With a big thank you to Greg I can post this photo of the University of Seattle Japanese Garden we toured while at the Symposium. Hope you all enjoy it.
Here is a link that might be useful:
Lovely picture- all in all looks very serene
but...(there is always a but)I do have one quibble- Does it not look like the lantern in the foreground on the waters edge looks quite wobbly and unbalanced? Maybe its just the angle but with the rocks in the water and the lantern looking wobbly it looks quite unstable. (as though something has fallen in and the lantern is next to go)
Of course- maybe its just me thats wobbly??
Hi Steve, here is another angle of the lantern. Do you still get the same feeling? Sometimes photos make us see or feel things differently. I didn't get the feeling you describe while I was there.
Nice garden; interesting lantern. I can't say I've seen that style before, but the stability thing isn't a big issue for me.
That path, on the other hand...
It looks better from that angle. I think the issue was that I couldn't see the little "feet" that hold it up and it was looking like it was going to roll into the water. The rocks already in the water didnt help matters either. I concur with Scott- the path doesnt light my fire.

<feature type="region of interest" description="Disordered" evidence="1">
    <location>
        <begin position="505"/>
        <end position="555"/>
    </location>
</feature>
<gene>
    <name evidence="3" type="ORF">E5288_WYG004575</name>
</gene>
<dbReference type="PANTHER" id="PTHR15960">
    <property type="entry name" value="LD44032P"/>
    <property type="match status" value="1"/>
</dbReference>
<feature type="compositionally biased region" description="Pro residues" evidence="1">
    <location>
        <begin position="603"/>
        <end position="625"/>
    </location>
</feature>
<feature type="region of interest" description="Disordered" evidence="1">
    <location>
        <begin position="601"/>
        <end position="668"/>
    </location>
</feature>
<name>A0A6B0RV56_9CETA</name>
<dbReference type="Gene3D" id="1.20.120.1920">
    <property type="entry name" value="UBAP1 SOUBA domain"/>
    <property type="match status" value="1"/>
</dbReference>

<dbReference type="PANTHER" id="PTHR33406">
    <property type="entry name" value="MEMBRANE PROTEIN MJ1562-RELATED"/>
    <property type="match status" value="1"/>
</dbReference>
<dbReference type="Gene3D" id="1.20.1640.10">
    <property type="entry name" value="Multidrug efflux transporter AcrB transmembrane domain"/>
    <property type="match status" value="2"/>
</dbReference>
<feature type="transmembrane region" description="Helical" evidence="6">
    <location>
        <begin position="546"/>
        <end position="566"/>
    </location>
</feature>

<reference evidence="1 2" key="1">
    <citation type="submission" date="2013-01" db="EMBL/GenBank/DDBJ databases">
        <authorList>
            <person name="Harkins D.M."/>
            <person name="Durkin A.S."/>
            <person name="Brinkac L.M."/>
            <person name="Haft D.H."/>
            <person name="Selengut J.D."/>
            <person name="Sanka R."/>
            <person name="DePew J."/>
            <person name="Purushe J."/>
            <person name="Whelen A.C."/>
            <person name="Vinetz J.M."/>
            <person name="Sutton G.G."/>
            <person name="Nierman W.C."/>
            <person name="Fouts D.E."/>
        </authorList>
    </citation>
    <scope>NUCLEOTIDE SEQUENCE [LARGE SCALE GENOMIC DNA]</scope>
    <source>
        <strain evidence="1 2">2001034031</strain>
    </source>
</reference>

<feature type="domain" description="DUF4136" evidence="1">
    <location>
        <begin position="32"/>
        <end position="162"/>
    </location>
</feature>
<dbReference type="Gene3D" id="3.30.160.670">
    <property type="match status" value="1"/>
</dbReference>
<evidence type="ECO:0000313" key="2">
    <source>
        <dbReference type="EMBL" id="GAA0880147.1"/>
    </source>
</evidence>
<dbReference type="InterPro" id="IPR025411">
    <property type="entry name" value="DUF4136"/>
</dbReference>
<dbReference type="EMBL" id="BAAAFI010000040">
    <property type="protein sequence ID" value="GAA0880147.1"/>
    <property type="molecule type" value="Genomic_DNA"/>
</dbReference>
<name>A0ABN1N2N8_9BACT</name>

thanks for the pictures tho!
To me, the lantern look less than stable in both pictures: it looks precariously balanced, even when the feet are visible. And I agree, the path is less than pleasing to the eye. I'm tempted to work on it all with Photoshop.......
As long as we are trashing the path - it reminds me of many wide board engawas I have seen in Japan. At corners however, they invariably miter the boards to meet equally. This path lets one leg dominate the other by running past to the pond edge - it feels unbalanced. Such a tragic waste of such beautiful stone.
Again photos create a single view. It did not seem unbalanced in full view which I don't have a photo of. In the photo it seems to stop but it has another turn to the left and continues connecting to another path. It actually bridges the paths on either side of the pond and is very balanced. The short span joins the two longer areas of the path. I found it to be pleasing to the eye. Again photos don't always capture a full view. I didn't want you all to believe the path just ended as it appears in the photo.
If the boulder and lantern gives you an uneasy feeling what would the solution be? A larger boulder? Different style lantern? Or no lantern at all??? Or something entirely different????????????